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Perspectives for a Sustainable Implementation of Super-green Hydrogen Production by Photoelectrochemical Technology in Hard-to-abate Sectors

Abstract

The energy transition's success hinges on the effectiveness to curbing carbon emissions from hard-to-abate sectors. Hydrogen (H2) has been proposed as the candidate vector that could be used to replace fossils in such energy-intensive industries. Despite green H2 via solar-powered water electrolysis being a reality today, the overall defossilization of the hard-to-abate sectors by electrolytic H2 would be unfeasible as it relies on the availability of renewable electricity. In this sense, the unbiassed photoelectrochemical water splitting (PEC), as inspired by natural photosynthesis, may be a promising alternative expected in the long term. PEC could be partly or even completely decoupled from renewable electricity and then, could produce H2 autonomously. However, some remaining challenges still limit PEC water splitting to operate sustainably. These limitations need to be evaluated before the scaling up and implementation. A prospective life cycle assessment (LCA) has been used to elucidate a positive performance scenario in which the so-called super-green H2, or photo-H2, could be a sustainable alternative to electro-H2. The study has defined future scenarios by conducting a set of sensitivity assessments, determining the figures of operating parameters such as i) the energy to produce the cell; ii) solar-to-hydrogen efficiency (STH); and iii) lifetime. These parameters have been evaluated based on two impact categories: i) Global Warming Potential (GWP); and ii) fossil Abiotic Depletion Potentials (fADP). The mature water electrolysis was used for benchmarking in order to elucidate the target performance in which PEC technology could be positively implemented at large-scale. Efficiencies over 10% (STH) and 7 years of lifetime are compulsory in the coming developments to achieve a positive scaling-up.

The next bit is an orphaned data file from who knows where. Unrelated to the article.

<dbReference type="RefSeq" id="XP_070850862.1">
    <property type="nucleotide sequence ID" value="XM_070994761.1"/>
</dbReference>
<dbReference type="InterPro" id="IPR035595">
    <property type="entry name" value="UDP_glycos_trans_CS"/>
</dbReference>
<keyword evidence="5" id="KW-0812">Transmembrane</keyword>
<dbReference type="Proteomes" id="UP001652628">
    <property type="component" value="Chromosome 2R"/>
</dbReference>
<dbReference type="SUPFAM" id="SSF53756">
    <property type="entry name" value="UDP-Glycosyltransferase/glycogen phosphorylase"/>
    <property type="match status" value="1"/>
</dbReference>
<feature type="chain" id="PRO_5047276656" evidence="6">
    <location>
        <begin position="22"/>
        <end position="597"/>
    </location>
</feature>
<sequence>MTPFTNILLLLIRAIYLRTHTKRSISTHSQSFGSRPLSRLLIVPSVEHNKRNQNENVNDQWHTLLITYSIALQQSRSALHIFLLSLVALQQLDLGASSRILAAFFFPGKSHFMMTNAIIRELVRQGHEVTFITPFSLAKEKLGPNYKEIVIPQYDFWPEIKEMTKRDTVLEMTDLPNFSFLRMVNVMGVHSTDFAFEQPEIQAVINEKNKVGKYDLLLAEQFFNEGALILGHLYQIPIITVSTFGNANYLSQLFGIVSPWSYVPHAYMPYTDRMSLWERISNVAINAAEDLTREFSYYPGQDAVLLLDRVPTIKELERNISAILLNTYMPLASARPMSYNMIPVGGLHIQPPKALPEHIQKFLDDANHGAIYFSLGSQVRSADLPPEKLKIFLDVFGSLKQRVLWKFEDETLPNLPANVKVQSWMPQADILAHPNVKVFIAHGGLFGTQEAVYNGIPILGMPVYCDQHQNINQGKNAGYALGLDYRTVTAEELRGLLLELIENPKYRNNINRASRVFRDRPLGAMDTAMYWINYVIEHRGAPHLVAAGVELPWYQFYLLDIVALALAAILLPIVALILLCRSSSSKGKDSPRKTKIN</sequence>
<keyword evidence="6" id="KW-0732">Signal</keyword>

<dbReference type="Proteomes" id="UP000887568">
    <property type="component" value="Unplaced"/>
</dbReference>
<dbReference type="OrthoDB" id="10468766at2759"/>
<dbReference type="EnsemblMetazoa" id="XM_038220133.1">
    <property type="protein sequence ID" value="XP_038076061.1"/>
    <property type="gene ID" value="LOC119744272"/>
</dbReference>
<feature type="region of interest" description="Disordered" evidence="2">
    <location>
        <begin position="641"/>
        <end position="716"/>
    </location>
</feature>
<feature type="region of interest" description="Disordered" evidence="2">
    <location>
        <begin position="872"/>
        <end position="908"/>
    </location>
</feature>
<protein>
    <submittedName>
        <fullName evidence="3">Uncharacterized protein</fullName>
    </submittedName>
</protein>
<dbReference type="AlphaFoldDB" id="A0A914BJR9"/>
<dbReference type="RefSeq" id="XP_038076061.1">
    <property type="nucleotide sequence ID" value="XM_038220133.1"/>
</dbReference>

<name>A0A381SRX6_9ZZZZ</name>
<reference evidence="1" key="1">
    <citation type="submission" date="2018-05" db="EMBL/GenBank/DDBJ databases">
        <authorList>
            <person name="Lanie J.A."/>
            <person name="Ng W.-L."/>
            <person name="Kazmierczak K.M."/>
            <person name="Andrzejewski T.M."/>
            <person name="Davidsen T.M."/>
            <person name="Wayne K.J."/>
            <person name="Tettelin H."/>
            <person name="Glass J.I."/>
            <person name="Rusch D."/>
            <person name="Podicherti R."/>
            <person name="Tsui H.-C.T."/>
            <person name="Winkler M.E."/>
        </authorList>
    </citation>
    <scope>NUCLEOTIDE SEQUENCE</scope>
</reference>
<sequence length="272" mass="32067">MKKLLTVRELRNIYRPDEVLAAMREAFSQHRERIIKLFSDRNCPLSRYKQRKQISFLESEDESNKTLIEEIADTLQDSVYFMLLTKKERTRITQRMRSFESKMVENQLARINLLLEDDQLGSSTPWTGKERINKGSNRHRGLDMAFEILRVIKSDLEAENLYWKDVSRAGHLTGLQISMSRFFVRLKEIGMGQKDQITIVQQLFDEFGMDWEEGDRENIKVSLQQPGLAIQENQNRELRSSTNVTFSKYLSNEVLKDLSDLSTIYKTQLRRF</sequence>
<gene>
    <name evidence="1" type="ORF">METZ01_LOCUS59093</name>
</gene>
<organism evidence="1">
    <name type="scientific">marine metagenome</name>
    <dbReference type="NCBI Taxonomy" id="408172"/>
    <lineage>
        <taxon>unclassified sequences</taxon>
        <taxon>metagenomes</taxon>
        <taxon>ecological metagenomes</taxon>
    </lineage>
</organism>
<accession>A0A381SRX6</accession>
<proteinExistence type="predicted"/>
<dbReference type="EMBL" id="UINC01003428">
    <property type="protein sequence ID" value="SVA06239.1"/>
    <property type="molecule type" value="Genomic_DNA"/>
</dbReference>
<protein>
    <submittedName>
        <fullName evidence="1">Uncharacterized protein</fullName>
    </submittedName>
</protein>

Funding source: Financial support from the project PID2020-112845RB-I00 funded by MCIN/AEI/10.13039/501100011033 is gratefully acknowledged. J. F.-G. would like to thank the financial support of the Spanish Ministry of Science and Innovation (MICIN) for the concession of the FPU grant (19/ 05483).
Related subjects: Production & Supply Chain
Countries: Spain
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/content/journal4720
2023-05-10
2024-05-18
/content/journal4720
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